Laranja, Eduardo, and their offspring helped to educate the public about conservation by living in a recreation of a site where tamarins are reintroduced in Brazil. Zoo visitors could see how tamarins might behave in the wild, and get a sense of what reintroduction sites are like.
The tamarins stayed within the range of the Zoo grounds because they had everything they needed right here: plenty of food and water, a familiar nest box, and each other.
They typically don't usually go far from their nest box. But if they did wander off, we could always find them. Around their necks were collars with miniature radio transmitters. We have special radio receivers that allow us to find each monkey by listening for the beep... beep... beep of its radio transmitter.
The free-ranging tamarins were out all day and all night. They returned to their nest box each evening. They slept in their nest box from about sundown until sunup.
No. Golden lion tamarins (GLTs) are from a tropical climate, although it can get cool at times in their native habitat. In the Zoo's free-range program, GLTs are released in the Zoo in late spring and remain in this free-ranging exhibit for several months.
Their diet includes: canned marmoset diet, bananas, apples, oranges, carrots, green beans, hard-boiled eggs, meal worms, and crickets. They also catch local insects.
They are fed at least twice a day. The first meal is in the morning and the other is in the early afternoon. Some food is left for them in feeders, and some is hidden in plants and crevices to encourage them to forage.
In the wild, tamarins sleep in hollow trees. Here at the Zoo we provide them with a specially modified picnic cooler. It is warm, dry, and predator proof.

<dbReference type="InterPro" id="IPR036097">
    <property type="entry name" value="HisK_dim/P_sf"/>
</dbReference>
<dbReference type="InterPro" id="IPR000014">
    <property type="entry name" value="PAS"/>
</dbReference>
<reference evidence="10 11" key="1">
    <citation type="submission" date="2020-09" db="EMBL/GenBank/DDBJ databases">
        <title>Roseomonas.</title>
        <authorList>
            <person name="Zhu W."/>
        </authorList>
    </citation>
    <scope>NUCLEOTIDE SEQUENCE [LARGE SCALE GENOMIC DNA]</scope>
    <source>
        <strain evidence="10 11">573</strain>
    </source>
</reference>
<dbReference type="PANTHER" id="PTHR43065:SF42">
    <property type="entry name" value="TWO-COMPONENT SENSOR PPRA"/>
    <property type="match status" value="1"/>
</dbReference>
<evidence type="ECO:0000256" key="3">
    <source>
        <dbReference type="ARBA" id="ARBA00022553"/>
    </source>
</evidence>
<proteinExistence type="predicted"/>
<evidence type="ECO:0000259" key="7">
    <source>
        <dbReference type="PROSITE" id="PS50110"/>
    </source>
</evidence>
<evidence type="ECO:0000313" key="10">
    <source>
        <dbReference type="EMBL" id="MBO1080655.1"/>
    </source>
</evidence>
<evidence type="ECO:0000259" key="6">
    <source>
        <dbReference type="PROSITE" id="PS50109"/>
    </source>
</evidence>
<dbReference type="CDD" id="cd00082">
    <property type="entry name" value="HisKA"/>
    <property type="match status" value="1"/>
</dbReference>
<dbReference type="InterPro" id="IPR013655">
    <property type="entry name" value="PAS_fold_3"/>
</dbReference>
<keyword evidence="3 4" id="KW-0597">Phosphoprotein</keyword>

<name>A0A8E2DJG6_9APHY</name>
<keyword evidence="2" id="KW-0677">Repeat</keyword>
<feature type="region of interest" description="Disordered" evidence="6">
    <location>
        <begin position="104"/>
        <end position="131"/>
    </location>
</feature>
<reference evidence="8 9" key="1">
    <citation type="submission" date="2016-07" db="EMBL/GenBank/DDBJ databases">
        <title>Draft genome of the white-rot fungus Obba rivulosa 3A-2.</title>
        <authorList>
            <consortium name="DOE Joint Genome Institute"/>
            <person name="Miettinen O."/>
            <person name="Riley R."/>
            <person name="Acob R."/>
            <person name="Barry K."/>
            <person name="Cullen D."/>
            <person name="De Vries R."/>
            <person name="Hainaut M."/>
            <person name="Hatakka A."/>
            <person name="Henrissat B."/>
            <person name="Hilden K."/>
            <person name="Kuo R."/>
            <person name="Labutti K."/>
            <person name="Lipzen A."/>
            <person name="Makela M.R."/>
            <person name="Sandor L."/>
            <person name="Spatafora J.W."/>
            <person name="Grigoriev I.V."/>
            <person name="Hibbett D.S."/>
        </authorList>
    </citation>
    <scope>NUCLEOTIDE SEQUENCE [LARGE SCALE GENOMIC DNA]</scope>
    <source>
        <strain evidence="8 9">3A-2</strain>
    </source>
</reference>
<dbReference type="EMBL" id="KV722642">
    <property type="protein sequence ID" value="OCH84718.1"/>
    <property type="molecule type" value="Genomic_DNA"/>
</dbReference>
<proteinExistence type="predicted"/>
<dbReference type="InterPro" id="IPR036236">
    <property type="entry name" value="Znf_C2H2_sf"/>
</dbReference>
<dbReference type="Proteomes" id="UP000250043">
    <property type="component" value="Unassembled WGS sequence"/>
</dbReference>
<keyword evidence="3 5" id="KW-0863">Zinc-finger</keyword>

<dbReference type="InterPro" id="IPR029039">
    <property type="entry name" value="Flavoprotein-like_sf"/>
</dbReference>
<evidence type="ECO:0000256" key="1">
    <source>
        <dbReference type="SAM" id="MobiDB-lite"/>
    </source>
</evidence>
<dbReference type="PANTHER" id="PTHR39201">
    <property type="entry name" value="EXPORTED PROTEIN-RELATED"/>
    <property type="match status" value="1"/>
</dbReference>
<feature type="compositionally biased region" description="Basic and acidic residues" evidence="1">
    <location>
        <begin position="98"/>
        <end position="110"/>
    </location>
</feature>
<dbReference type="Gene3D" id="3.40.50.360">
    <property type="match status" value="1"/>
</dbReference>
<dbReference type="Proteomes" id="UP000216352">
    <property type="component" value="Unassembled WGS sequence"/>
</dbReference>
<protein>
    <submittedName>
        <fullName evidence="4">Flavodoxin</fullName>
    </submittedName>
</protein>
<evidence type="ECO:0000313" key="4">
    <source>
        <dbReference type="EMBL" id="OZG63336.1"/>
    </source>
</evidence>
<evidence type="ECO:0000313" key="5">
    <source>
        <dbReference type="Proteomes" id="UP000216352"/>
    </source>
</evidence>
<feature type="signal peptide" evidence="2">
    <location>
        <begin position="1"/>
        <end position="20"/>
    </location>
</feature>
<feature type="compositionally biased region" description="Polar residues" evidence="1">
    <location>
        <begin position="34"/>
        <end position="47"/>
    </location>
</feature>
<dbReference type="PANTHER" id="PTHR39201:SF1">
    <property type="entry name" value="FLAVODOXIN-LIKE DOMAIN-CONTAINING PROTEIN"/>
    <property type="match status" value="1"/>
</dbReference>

GLTs are small monkeys, weighing around 17 to 21 ounces (500 to 700 grams).
GLTs are native to the Atlantic coastal forests of Brazil. Less than two percent of the original forest remains. What does remain has been fragmented into small, unconnected areas. Each area can support only a small number of tamarin groups.
GLTs are endangered. About 630 remain in the wild and another 550 live in the wild as a result of reintroduction. About 450 live in zoos. Without the intervention of the Golden Lion Tamarin Conservation Program, inbreeding would lead to the local extinction of many of these small populations of tamarins, and eventually the entire species.
Yes, there are three other species of lion tamarins: golden-headed lion tamarins, black lion tamarins, and black-faced lion tamarins. They all live in the tropical forest of eastern and southeastern Brazil, and all are endangered. Learn more.
We hope everyone who come to the National Zoo saw the free-ranging tamarins, but they must learn to fend for themselves and not interact with Zoo visitors. They are wild animals, and it is not safe for you or them to have direct contact with each other. They were given plenty of tamarin food; human food may be harmful to them.